Why has this theology been historically important?   Why is it important today?   How does the theology of the Shekinah manifest itself in human societal development, in the evolution of ideas?   God dwelling among us, God at home within us, within every human being, within every individual endows the individual with status, worth, responsibilities and rights which might not otherwise be there.   We are made in the image of God.   In the Book of Genesis, it is the breath of the Eternal within us that gives us life, making us the conscious, rational and morally discerning creatures that we are.   From the Judeo- Christian tradition, we are repeatedly told to love our neighbour as ourselves, to love our enemies, to treat others as we would ourselves want to be treated.   In the Old and New Testaments, on the lips of Moses, the prophets, Jesus and Paul, we are to have regard for human rights:  an explicit concern for widows, the poor, and the sick.   
In the Song of Hannah and the Song of Mary, the women sing of God bringing down the proud and the mighty from their thrones and lifting up the humble and meek; God fills the hungry with good things and sends the rich away.   In one of his many reflections of BBC Scotland’s Thought for the Day, Bill McDonald said that, ‘A caring society or community doesn’t become so simply by saying it is’.   He said, “It was Jesus who said to nice people like you and me, ‘Inasmuch as you have done it to one of the least of these my brothers [and sisters], you have done it – or failed to do it – to me’.”
Throughout the 1930s and 1940s, in a challenge to both atheistic communism and the far right political parties of Spain, Italy and Germany, the encyclicals and messages of successive popes explicitly brought together human dignity and human rights.   The historian Samuel Moyn said, ‘the human person became a key figure in thought at the United Nations, thanks to Christians who were impressed by papal language and who injected it into founding documents’.   The institutional Church has on many, many occasions failed to be the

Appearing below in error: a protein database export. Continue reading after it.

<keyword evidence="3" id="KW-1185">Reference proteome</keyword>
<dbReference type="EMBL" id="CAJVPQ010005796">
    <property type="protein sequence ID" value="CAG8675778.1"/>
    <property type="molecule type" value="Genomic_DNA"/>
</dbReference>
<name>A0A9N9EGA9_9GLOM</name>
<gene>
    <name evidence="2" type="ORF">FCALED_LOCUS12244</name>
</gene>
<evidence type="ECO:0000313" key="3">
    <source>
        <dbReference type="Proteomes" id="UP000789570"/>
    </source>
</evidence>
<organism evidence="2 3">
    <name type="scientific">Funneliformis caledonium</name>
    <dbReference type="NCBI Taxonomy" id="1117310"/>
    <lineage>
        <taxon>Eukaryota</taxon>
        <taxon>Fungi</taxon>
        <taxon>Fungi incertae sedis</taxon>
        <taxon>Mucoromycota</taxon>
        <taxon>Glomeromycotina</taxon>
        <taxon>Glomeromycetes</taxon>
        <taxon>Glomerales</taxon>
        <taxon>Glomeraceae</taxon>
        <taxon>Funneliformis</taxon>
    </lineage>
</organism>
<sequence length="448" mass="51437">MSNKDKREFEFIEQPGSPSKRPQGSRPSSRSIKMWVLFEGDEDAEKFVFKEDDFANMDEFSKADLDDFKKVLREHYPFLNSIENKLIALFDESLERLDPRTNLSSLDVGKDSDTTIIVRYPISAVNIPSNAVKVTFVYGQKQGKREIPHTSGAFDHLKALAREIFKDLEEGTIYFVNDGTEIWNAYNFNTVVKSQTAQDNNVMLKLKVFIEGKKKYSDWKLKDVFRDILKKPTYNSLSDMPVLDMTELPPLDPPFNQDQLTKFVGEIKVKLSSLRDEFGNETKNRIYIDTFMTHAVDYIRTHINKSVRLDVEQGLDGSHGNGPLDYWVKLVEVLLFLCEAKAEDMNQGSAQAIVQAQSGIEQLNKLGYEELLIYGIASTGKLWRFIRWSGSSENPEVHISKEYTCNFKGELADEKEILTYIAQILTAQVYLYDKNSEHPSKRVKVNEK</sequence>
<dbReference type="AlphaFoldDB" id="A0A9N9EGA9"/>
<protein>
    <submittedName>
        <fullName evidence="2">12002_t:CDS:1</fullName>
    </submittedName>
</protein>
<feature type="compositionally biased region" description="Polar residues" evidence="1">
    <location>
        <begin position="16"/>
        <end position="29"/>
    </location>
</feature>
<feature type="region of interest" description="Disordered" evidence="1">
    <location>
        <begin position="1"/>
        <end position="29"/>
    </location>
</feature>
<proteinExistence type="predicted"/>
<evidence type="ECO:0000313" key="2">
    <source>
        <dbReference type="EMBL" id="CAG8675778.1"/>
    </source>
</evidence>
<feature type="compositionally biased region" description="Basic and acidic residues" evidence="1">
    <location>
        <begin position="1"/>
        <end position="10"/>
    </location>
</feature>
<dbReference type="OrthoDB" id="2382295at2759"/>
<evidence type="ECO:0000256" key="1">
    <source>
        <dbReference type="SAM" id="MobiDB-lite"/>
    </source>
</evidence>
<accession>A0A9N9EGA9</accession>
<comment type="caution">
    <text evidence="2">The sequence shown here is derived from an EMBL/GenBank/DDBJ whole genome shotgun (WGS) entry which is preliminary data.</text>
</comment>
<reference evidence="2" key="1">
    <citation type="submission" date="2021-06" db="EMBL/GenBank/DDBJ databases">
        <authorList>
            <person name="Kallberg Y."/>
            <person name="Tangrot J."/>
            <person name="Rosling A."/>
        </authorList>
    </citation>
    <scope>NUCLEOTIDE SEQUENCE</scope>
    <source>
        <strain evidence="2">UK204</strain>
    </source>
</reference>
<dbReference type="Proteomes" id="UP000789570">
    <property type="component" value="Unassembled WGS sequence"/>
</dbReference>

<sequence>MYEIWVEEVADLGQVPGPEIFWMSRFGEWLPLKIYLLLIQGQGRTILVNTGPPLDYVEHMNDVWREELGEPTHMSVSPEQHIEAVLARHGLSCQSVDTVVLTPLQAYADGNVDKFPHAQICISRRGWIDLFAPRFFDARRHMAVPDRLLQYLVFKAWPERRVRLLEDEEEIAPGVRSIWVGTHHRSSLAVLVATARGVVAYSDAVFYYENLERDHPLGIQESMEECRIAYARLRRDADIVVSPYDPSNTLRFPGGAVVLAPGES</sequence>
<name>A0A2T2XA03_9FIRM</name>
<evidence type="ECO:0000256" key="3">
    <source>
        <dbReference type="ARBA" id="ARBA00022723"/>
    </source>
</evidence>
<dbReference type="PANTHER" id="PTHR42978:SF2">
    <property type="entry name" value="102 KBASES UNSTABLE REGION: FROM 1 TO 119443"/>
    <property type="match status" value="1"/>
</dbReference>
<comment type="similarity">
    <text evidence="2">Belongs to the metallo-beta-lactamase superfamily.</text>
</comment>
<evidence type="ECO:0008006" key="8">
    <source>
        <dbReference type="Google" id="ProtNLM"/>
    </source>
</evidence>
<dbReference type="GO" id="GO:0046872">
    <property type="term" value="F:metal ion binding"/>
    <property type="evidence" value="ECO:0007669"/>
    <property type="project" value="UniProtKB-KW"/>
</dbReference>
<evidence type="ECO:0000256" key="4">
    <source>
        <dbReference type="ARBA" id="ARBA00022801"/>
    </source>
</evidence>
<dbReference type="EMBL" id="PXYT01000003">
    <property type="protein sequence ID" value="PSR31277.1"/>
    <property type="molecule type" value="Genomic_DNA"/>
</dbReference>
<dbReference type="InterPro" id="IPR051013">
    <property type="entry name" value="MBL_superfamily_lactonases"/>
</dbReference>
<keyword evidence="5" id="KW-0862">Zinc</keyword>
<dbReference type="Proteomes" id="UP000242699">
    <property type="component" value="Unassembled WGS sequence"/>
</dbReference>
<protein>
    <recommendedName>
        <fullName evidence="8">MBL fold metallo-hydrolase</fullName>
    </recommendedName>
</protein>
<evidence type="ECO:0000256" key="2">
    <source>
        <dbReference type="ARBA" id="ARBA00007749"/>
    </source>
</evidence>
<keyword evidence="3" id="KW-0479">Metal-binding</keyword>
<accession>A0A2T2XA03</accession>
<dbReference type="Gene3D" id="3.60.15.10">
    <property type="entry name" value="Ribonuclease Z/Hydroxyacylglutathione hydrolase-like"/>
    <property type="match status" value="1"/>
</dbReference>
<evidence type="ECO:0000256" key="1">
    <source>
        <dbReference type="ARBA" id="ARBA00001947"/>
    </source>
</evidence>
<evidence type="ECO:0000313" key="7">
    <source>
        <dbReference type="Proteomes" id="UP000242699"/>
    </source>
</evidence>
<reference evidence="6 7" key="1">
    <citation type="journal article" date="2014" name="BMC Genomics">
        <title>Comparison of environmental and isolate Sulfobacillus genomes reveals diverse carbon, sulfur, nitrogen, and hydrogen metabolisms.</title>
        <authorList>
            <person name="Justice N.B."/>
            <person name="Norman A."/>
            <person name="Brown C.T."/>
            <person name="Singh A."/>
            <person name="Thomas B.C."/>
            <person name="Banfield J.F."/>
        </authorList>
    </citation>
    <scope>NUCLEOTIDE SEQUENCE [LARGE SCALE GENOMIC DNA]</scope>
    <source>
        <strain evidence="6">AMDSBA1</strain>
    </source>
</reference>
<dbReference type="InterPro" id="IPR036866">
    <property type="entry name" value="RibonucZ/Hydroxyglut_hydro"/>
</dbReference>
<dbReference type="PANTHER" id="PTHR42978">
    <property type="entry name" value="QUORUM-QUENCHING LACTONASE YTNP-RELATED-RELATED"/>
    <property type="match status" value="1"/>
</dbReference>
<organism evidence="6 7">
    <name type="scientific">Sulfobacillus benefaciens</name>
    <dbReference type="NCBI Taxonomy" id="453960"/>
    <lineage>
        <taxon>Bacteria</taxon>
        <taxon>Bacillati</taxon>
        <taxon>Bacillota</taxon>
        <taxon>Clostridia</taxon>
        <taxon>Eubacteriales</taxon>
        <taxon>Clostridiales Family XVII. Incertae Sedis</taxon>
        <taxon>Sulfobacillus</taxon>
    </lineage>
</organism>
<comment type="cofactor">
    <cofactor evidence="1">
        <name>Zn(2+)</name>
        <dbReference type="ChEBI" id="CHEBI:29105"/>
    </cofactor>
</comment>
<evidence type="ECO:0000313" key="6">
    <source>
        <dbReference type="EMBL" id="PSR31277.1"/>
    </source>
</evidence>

Body of Christ, failed to live as Jesus lived, but, in the 20th century, 100 million people were murdered not by popes but by people of no faith or creed:  Hitler, Stalin, Pol Pot and Chairman Mao.
In developing his theme of hospitality, of God’s hospitality, the

Scottish theologian George Newlands, writes:
Jesus is found ministering to ‘outsiders’ of every sort –  the Gerasene demoniac and the woman suffering from  chronic bleeding, the child of Syro-Phoenician woman,  the centurion’s servant, the ten lepers, the blind beggar.  Jesus turns to the untouchables, those beyond the pale,   flouting many of the sacrosanct moral, religious and   social taboos of the time.   The leper in Jesus’ day was  the archetypal outsider, forced to live outside the community, living the life of the damned, rejected by God as well as [humanity].   Jesus touches the  untouchable in all embracing love and grace, challenging the excluding mindset.   Touching the leper, the living damned, is precisely the touchstone of God’s own  hospitality.
Jesus believed that the leper was made in the image of God and had the right, the God-given right to be human, to live as an equal in the community.   The institutional churches have been far from perfect but, at their best, they understand why every human being is supremely valued:  the Shekinah is within us.